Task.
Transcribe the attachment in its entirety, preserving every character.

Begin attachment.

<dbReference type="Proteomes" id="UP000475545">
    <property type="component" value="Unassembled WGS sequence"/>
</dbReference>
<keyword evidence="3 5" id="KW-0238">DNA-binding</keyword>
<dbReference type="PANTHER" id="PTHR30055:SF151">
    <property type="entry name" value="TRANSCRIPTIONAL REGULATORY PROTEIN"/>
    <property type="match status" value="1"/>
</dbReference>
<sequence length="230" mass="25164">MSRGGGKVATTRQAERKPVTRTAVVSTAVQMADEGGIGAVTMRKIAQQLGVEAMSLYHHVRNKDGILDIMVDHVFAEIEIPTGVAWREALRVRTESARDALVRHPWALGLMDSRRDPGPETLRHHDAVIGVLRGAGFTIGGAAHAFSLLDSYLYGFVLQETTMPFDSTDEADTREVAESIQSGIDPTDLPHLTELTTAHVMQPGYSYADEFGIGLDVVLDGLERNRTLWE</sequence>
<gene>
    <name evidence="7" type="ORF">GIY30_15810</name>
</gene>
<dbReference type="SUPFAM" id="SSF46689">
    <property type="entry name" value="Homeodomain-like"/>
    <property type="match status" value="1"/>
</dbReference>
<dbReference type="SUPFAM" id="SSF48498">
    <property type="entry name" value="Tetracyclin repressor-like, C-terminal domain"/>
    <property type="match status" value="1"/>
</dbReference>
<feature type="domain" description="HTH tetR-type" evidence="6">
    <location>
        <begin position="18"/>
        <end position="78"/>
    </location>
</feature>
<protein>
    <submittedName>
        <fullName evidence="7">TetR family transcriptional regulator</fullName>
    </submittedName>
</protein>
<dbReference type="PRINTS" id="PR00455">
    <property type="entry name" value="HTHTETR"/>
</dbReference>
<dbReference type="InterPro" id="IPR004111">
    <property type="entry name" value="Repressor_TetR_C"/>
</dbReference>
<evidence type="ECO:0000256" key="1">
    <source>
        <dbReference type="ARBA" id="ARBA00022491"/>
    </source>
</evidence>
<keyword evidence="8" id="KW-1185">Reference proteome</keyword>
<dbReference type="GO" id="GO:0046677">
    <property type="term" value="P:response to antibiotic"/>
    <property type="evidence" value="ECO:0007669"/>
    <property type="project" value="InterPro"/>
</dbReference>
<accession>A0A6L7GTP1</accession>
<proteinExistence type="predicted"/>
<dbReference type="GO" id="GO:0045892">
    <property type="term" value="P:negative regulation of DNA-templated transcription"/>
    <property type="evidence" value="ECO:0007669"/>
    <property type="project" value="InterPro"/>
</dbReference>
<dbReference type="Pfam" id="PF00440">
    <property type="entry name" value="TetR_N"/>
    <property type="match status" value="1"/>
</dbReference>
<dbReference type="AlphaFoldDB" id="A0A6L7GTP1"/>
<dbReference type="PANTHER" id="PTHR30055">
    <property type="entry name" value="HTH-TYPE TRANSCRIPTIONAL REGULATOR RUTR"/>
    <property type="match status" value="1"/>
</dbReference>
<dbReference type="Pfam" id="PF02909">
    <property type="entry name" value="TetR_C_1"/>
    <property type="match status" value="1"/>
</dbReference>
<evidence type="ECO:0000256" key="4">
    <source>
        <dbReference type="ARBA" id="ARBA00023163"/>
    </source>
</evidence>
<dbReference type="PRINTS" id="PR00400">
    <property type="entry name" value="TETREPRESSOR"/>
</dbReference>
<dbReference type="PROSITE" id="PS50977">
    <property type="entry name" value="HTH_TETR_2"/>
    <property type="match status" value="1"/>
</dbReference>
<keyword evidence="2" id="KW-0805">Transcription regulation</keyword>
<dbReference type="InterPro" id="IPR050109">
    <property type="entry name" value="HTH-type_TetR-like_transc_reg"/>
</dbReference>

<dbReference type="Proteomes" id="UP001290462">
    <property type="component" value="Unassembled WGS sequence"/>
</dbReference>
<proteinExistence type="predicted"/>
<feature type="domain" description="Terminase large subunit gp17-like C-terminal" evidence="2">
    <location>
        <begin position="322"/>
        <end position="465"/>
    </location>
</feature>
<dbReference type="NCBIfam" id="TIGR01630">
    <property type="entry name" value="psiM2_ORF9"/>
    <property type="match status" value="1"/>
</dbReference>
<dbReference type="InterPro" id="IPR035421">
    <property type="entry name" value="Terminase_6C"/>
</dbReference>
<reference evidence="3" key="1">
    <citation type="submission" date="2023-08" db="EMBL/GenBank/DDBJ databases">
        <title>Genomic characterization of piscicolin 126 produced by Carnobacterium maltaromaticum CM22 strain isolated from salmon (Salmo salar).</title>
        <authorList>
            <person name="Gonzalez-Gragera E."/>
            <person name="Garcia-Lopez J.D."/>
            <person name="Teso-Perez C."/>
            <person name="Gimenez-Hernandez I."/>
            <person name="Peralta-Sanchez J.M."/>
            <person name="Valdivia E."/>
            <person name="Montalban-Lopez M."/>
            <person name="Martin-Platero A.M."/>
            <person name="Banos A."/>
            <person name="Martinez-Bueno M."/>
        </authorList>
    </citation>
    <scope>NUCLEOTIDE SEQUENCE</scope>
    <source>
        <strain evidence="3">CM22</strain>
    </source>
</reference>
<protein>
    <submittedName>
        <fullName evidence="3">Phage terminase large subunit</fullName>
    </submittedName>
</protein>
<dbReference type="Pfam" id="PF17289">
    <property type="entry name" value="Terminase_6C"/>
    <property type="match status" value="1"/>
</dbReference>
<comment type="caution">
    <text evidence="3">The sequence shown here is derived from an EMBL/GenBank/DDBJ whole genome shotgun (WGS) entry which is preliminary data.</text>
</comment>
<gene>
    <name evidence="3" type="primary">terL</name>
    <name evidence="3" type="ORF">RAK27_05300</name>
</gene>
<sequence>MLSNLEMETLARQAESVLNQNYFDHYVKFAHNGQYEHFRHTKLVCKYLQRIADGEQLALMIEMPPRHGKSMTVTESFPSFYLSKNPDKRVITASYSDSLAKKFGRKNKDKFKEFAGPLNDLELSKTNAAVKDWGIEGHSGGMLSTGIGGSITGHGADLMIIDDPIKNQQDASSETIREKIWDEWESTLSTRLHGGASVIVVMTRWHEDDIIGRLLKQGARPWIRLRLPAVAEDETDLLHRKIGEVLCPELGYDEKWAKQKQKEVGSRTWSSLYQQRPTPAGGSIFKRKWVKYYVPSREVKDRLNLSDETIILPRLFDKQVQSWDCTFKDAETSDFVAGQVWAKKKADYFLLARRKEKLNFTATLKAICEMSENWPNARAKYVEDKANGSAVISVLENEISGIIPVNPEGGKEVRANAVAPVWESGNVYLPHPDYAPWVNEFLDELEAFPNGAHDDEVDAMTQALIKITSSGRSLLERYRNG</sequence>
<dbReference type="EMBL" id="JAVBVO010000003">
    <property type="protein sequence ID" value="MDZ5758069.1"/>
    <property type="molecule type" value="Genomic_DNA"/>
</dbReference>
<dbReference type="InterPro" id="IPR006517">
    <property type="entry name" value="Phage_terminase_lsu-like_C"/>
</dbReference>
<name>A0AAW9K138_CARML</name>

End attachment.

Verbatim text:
<dbReference type="Proteomes" id="UP000475545">
    <property type="component" value="Unassembled WGS sequence"/>
</dbReference>
<keyword evidence="3 5" id="KW-0238">DNA-binding</keyword>
<dbReference type="PANTHER" id="PTHR30055:SF151">
    <property type="entry name" value="TRANSCRIPTIONAL REGULATORY PROTEIN"/>
    <property type="match status" value="1"/>
</dbReference>
<sequence length="230" mass="25164">MSRGGGKVATTRQAERKPVTRTAVVSTAVQMADEGGIGAVTMRKIAQQLGVEAMSLYHHVRNKDGILDIMVDHVFAEIEIPTGVAWREALRVRTESARDALVRHPWALGLMDSRRDPGPETLRHHDAVIGVLRGAGFTIGGAAHAFSLLDSYLYGFVLQETTMPFDSTDEADTREVAESIQSGIDPTDLPHLTELTTAHVMQPGYSYADEFGIGLDVVLDGLERNRTLWE</sequence>
<gene>
    <name evidence="7" type="ORF">GIY30_15810</name>
</gene>
<dbReference type="SUPFAM" id="SSF46689">
    <property type="entry name" value="Homeodomain-like"/>
    <property type="match status" value="1"/>
</dbReference>
<dbReference type="SUPFAM" id="SSF48498">
    <property type="entry name" value="Tetracyclin repressor-like, C-terminal domain"/>
    <property type="match status" value="1"/>
</dbReference>
<feature type="domain" description="HTH tetR-type" evidence="6">
    <location>
        <begin position="18"/>
        <end position="78"/>
    </location>
</feature>
<protein>
    <submittedName>
        <fullName evidence="7">TetR family transcriptional regulator</fullName>
    </submittedName>
</protein>
<dbReference type="PRINTS" id="PR00455">
    <property type="entry name" value="HTHTETR"/>
</dbReference>
<dbReference type="InterPro" id="IPR004111">
    <property type="entry name" value="Repressor_TetR_C"/>
</dbReference>
<evidence type="ECO:0000256" key="1">
    <source>
        <dbReference type="ARBA" id="ARBA00022491"/>
    </source>
</evidence>
<keyword evidence="8" id="KW-1185">Reference proteome</keyword>
<dbReference type="GO" id="GO:0046677">
    <property type="term" value="P:response to antibiotic"/>
    <property type="evidence" value="ECO:0007669"/>
    <property type="project" value="InterPro"/>
</dbReference>
<accession>A0A6L7GTP1</accession>
<proteinExistence type="predicted"/>
<dbReference type="GO" id="GO:0045892">
    <property type="term" value="P:negative regulation of DNA-templated transcription"/>
    <property type="evidence" value="ECO:0007669"/>
    <property type="project" value="InterPro"/>
</dbReference>
<dbReference type="Pfam" id="PF00440">
    <property type="entry name" value="TetR_N"/>
    <property type="match status" value="1"/>
</dbReference>
<dbReference type="AlphaFoldDB" id="A0A6L7GTP1"/>
<dbReference type="PANTHER" id="PTHR30055">
    <property type="entry name" value="HTH-TYPE TRANSCRIPTIONAL REGULATOR RUTR"/>
    <property type="match status" value="1"/>
</dbReference>
<dbReference type="Pfam" id="PF02909">
    <property type="entry name" value="TetR_C_1"/>
    <property type="match status" value="1"/>
</dbReference>
<evidence type="ECO:0000256" key="4">
    <source>
        <dbReference type="ARBA" id="ARBA00023163"/>
    </source>
</evidence>
<dbReference type="PRINTS" id="PR00400">
    <property type="entry name" value="TETREPRESSOR"/>
</dbReference>
<dbReference type="PROSITE" id="PS50977">
    <property type="entry name" value="HTH_TETR_2"/>
    <property type="match status" value="1"/>
</dbReference>
<keyword evidence="2" id="KW-0805">Transcription regulation</keyword>
<dbReference type="InterPro" id="IPR050109">
    <property type="entry name" value="HTH-type_TetR-like_transc_reg"/>
</dbReference>

<dbReference type="Proteomes" id="UP001290462">
    <property type="component" value="Unassembled WGS sequence"/>
</dbReference>
<proteinExistence type="predicted"/>
<feature type="domain" description="Terminase large subunit gp17-like C-terminal" evidence="2">
    <location>
        <begin position="322"/>
        <end position="465"/>
    </location>
</feature>
<dbReference type="NCBIfam" id="TIGR01630">
    <property type="entry name" value="psiM2_ORF9"/>
    <property type="match status" value="1"/>
</dbReference>
<dbReference type="InterPro" id="IPR035421">
    <property type="entry name" value="Terminase_6C"/>
</dbReference>
<reference evidence="3" key="1">
    <citation type="submission" date="2023-08" db="EMBL/GenBank/DDBJ databases">
        <title>Genomic characterization of piscicolin 126 produced by Carnobacterium maltaromaticum CM22 strain isolated from salmon (Salmo salar).</title>
        <authorList>
            <person name="Gonzalez-Gragera E."/>
            <person name="Garcia-Lopez J.D."/>
            <person name="Teso-Perez C."/>
            <person name="Gimenez-Hernandez I."/>
            <person name="Peralta-Sanchez J.M."/>
            <person name="Valdivia E."/>
            <person name="Montalban-Lopez M."/>
            <person name="Martin-Platero A.M."/>
            <person name="Banos A."/>
            <person name="Martinez-Bueno M."/>
        </authorList>
    </citation>
    <scope>NUCLEOTIDE SEQUENCE</scope>
    <source>
        <strain evidence="3">CM22</strain>
    </source>
</reference>
<protein>
    <submittedName>
        <fullName evidence="3">Phage terminase large subunit</fullName>
    </submittedName>
</protein>
<dbReference type="Pfam" id="PF17289">
    <property type="entry name" value="Terminase_6C"/>
    <property type="match status" value="1"/>
</dbReference>
<comment type="caution">
    <text evidence="3">The sequence shown here is derived from an EMBL/GenBank/DDBJ whole genome shotgun (WGS) entry which is preliminary data.</text>
</comment>
<gene>
    <name evidence="3" type="primary">terL</name>
    <name evidence="3" type="ORF">RAK27_05300</name>
</gene>
<sequence>MLSNLEMETLARQAESVLNQNYFDHYVKFAHNGQYEHFRHTKLVCKYLQRIADGEQLALMIEMPPRHGKSMTVTESFPSFYLSKNPDKRVITASYSDSLAKKFGRKNKDKFKEFAGPLNDLELSKTNAAVKDWGIEGHSGGMLSTGIGGSITGHGADLMIIDDPIKNQQDASSETIREKIWDEWESTLSTRLHGGASVIVVMTRWHEDDIIGRLLKQGARPWIRLRLPAVAEDETDLLHRKIGEVLCPELGYDEKWAKQKQKEVGSRTWSSLYQQRPTPAGGSIFKRKWVKYYVPSREVKDRLNLSDETIILPRLFDKQVQSWDCTFKDAETSDFVAGQVWAKKKADYFLLARRKEKLNFTATLKAICEMSENWPNARAKYVEDKANGSAVISVLENEISGIIPVNPEGGKEVRANAVAPVWESGNVYLPHPDYAPWVNEFLDELEAFPNGAHDDEVDAMTQALIKITSSGRSLLERYRNG</sequence>
<dbReference type="EMBL" id="JAVBVO010000003">
    <property type="protein sequence ID" value="MDZ5758069.1"/>
    <property type="molecule type" value="Genomic_DNA"/>
</dbReference>
<dbReference type="InterPro" id="IPR006517">
    <property type="entry name" value="Phage_terminase_lsu-like_C"/>
</dbReference>
<name>A0AAW9K138_CARML</name>